Dogs maybe used to screen women for cancer
Dogs could be used to screen women for breast cancer, after scientists were given permission to investigate whether the animals can accurately detect the disease by sniffing a patient's breath.
The animals have been found to be highly accurate in detecting several other types of cancer. Some can identify prostate cancer from urine samples.
A charity is now embarking on a trial to establish if dogs can accurately detect breast cancer from breath.
The researchers believe that if the technique is proven to work, it could "revolutionise" how doctors think about the diagnosis of all cancers.
Six dogs from the Medical Detection Dogs charity in Buckinghamshire will be trained to sniff for breast cancer in breath. The best four will used to test samples from 1,500 women.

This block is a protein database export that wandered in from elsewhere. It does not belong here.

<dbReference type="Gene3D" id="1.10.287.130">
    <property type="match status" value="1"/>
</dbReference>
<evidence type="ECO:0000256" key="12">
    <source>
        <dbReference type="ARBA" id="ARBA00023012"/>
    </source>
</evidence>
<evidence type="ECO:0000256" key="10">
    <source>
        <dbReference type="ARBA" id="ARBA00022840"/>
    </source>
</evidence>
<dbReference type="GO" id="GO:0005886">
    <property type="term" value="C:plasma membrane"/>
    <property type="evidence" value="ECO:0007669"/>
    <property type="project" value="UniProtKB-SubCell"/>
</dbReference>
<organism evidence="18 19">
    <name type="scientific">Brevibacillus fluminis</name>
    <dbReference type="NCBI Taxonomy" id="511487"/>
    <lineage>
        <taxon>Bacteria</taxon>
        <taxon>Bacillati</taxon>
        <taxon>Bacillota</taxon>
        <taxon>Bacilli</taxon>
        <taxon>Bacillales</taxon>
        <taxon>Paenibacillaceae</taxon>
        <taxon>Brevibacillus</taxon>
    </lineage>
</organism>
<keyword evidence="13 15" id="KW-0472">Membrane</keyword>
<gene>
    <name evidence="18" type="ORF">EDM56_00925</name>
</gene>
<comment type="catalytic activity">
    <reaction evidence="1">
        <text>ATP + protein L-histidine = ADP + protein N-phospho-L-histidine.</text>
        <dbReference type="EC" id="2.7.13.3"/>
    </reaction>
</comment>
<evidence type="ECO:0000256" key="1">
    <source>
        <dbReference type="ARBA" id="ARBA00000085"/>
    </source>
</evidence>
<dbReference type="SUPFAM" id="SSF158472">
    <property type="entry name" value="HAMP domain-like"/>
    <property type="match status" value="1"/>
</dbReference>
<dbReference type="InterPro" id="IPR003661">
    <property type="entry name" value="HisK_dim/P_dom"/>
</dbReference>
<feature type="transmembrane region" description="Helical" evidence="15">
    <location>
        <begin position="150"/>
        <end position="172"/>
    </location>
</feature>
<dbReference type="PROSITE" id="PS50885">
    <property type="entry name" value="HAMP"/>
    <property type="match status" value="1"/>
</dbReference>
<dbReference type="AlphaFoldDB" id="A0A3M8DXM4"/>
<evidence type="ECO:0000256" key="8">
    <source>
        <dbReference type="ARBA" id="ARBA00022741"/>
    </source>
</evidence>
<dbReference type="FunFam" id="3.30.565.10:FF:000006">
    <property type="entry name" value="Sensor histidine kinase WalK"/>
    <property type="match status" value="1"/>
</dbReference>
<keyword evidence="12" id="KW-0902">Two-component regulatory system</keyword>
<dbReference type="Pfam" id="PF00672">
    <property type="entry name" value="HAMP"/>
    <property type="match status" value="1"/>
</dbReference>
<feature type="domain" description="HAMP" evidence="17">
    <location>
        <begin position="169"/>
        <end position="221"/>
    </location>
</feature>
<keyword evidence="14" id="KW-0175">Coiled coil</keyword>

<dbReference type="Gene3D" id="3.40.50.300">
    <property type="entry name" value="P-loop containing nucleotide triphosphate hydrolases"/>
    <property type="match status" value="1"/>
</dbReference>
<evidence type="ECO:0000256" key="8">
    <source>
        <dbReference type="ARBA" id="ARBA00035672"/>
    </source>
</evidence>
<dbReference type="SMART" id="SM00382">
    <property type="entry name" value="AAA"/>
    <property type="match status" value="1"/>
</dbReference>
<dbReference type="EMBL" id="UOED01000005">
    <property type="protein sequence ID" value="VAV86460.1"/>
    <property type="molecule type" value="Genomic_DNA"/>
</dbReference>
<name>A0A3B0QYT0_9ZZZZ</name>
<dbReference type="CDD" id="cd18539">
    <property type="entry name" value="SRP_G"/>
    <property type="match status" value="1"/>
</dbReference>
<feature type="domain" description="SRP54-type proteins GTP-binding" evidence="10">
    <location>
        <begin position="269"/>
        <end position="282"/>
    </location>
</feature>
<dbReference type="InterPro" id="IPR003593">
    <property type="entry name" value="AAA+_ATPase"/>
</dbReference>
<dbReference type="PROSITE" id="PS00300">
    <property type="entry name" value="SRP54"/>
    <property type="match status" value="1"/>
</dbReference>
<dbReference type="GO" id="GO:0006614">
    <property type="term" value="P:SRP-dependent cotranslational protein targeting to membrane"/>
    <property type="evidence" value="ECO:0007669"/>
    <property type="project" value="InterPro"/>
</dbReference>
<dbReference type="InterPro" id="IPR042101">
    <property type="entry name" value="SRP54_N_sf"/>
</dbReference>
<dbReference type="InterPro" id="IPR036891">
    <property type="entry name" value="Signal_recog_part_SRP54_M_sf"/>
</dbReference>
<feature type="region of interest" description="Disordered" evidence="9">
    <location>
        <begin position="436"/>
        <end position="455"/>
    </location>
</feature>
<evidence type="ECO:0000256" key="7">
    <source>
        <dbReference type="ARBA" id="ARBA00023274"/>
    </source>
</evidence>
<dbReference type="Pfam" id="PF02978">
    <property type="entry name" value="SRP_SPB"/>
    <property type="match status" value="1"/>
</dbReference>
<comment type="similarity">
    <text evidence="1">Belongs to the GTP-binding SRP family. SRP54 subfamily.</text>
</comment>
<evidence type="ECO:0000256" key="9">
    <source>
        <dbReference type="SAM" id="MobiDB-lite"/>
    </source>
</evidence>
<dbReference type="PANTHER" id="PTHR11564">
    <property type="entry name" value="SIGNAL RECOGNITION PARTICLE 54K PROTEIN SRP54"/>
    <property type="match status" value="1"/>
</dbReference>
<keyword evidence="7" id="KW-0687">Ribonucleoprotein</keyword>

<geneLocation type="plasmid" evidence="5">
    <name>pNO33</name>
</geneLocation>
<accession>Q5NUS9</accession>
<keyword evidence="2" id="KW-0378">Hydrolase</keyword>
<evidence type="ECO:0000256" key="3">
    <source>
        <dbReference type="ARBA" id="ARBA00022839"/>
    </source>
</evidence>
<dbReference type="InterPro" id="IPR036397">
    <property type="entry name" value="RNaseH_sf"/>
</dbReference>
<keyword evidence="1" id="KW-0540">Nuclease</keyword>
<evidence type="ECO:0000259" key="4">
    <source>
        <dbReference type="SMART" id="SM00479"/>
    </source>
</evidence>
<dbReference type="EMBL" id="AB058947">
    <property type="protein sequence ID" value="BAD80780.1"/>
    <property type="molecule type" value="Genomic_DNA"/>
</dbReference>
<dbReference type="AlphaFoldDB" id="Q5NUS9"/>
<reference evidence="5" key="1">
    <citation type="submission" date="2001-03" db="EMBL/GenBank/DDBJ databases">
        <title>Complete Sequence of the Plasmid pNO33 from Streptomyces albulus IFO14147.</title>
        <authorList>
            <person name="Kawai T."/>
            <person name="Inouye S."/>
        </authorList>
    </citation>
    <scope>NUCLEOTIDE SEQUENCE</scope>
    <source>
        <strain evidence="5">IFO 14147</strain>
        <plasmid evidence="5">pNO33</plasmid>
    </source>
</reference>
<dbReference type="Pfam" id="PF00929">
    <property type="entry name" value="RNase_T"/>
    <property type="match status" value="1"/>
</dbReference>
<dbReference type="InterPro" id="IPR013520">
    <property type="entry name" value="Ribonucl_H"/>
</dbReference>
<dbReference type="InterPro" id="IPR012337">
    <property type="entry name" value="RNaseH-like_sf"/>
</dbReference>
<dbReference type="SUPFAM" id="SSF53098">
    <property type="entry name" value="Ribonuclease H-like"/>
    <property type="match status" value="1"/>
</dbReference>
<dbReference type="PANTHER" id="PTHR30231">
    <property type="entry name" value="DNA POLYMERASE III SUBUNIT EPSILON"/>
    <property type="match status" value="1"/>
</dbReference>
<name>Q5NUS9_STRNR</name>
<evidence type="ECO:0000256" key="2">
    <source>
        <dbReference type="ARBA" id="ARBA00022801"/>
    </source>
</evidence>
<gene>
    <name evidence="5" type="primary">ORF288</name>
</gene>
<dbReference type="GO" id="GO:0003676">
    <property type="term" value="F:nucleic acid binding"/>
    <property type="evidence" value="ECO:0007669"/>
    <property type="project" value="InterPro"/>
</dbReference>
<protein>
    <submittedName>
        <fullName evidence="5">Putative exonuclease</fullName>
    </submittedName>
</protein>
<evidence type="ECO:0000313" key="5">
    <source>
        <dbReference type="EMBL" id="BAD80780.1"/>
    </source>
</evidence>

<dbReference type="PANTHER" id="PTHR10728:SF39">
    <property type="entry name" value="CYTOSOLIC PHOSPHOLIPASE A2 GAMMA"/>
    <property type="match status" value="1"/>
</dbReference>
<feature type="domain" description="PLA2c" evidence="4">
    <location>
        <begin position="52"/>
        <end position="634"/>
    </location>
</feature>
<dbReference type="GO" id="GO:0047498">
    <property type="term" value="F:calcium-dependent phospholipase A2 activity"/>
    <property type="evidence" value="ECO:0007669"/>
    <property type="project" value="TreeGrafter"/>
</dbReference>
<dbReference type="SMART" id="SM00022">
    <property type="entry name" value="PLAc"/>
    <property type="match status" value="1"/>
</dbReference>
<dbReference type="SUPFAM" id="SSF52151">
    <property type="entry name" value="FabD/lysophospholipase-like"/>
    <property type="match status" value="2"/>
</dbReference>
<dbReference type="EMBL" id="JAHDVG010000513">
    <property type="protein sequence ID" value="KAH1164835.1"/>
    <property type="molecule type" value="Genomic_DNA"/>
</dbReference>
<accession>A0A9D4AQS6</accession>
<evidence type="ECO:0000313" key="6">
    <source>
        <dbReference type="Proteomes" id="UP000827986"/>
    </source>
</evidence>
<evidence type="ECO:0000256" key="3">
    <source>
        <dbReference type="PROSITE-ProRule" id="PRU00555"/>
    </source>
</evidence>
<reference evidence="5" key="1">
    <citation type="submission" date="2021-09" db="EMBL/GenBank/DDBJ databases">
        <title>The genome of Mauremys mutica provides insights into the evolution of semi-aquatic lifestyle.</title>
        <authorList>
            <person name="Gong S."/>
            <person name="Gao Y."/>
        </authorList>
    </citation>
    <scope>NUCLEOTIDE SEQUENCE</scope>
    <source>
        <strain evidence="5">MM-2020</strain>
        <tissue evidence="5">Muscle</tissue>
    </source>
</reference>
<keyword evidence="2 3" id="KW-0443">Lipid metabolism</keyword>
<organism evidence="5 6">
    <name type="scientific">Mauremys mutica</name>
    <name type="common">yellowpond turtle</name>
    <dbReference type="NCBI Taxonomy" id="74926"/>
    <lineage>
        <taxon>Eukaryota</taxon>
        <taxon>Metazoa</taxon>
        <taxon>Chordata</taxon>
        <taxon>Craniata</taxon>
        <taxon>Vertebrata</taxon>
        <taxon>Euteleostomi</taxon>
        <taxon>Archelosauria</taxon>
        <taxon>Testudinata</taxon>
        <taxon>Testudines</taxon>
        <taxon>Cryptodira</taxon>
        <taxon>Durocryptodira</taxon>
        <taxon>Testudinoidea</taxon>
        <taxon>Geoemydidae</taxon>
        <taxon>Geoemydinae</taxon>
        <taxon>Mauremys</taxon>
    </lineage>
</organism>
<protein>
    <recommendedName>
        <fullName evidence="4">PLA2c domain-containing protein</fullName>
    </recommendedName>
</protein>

If the technique is found to be accurate, it could result in women at a high risk of breast cancer being screened simply by breathing into a tube, which would then be sniffed by a specially-trained dog.
Earlier studies have already suggested dogs can detect bowel and lung cancer in breath samples. Dr Claire Guest, a behavioural psychologist and founder of the Medical Detection Dogs charity, said her dog Daisy alerted her to her own breast cancer when they were working on the prostate cancer trial.
Daisy, a fox red labrador, persisted in jumping at Dr Guest's chest and after medical tests a deep-seated early tumour was found. (© Daily Telegraph)